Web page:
Censored Doonesbury Comics of 1976: Revealed (Again)

Comic Strips, Content Writing, Flashbacks, Reporting

Get ready for hot, sexy comic strip action: 1976-style!

Just kidding. What you’re about to see is, by today’s standards, quite tame.

But in November, 1976, The St. Louis Post-Dispatch (and about 20 other newspapers around the country) made an editorial decision to withhold publication of a 5-day run of the Doonesbury™ comic strip, and replace it with reruns.

At the time, I was a 21-year-old feature columnist for The Current, the student-run newspaper at the University of Missouri – St. Louis. I was also a crazed comics fan. Realizing I could fill a column, provide a “public service,” and see the blacked-out strips myself (not easy, pre-internet), I pitched then-editor Tom Wolf: “Let me ask Universal Press Syndicate if they’ll let us run ’em. For free.”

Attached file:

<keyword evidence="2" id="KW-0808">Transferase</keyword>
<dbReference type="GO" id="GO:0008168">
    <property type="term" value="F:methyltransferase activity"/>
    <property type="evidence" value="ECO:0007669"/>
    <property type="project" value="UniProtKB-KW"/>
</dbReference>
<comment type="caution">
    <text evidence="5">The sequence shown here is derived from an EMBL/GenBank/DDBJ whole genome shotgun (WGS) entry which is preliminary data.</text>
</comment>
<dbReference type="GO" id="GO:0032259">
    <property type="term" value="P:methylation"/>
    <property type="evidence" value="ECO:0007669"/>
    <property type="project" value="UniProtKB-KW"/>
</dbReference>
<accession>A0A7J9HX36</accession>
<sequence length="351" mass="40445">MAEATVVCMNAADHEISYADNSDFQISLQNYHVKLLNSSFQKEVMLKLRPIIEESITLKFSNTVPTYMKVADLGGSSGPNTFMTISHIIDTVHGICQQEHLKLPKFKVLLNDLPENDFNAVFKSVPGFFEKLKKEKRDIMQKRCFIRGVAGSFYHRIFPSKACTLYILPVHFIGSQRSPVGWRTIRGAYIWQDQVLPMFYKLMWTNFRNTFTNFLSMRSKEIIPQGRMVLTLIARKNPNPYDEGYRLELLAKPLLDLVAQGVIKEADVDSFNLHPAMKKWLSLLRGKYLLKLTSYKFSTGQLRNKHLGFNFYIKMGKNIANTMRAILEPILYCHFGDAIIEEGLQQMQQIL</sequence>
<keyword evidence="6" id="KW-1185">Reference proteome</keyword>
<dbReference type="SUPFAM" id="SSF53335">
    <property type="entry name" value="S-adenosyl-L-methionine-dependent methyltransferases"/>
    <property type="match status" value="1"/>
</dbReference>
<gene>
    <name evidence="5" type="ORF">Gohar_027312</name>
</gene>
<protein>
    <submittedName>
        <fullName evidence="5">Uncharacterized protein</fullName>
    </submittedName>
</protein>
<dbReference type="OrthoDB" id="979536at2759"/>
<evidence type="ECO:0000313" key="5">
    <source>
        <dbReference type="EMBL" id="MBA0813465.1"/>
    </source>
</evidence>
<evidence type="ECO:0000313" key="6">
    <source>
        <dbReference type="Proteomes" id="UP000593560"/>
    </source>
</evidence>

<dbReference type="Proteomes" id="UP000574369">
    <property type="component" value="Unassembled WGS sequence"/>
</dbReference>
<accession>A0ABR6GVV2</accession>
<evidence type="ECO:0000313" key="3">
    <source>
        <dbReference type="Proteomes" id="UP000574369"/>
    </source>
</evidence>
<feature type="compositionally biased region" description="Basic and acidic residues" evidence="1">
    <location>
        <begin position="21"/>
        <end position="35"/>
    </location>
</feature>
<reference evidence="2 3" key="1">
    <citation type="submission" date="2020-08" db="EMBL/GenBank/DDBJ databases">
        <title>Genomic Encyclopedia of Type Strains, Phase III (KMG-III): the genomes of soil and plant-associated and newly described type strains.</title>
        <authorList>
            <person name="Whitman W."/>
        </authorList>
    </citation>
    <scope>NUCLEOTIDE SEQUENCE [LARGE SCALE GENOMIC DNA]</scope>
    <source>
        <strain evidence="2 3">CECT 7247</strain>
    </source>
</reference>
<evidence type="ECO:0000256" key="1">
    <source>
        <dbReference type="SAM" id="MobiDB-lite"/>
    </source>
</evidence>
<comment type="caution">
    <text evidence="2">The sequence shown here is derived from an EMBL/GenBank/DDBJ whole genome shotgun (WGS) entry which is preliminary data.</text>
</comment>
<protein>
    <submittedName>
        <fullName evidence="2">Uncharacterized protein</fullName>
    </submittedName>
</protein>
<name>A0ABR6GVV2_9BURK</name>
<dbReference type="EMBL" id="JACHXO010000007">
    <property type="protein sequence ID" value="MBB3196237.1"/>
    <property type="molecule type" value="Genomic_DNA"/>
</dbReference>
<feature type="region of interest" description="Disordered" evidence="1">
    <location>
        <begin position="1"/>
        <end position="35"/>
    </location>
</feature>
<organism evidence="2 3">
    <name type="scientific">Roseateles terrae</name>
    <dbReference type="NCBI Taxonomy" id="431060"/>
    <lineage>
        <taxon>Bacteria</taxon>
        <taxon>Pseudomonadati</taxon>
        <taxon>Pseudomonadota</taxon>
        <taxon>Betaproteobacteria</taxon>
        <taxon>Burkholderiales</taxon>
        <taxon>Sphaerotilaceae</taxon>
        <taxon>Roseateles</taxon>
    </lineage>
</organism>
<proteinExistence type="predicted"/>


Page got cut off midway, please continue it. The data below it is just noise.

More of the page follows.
Tom and the syndicate said, “Do it.” We printed the strips with my article, which you can read below. 

First, of course, you want to see the strips.

Here they are, as printed in the December 2, 1976, edition of The UMSL Current.

Warning: they are very safe for work.

Doonesbury™ by Garry Trudeau

censureddoonesburys

The Doonesburys You Didn’t See

By Walt Jaschek

Most St. Louisans will never know how good Joanie Caucus is at breakfast.

There were were, Tuesday, Nov. 11, breathlessly watching as Joanie makes her final moves on Rick Redfern. Eating dinner in his apartment, Rick compliments Joanie on the meal she had made. “Thank you, Rick,” she says. “I’m pretty good at breakfast, too.” Rick’s face contorts. Joanie thinks to herself: “As the kid goes for broke.”

The next day, we were intrigued further, as Virginia Slade — having just withdrawn from the Senate race — dials Joanie’s apartment in the morning… and gets no answer!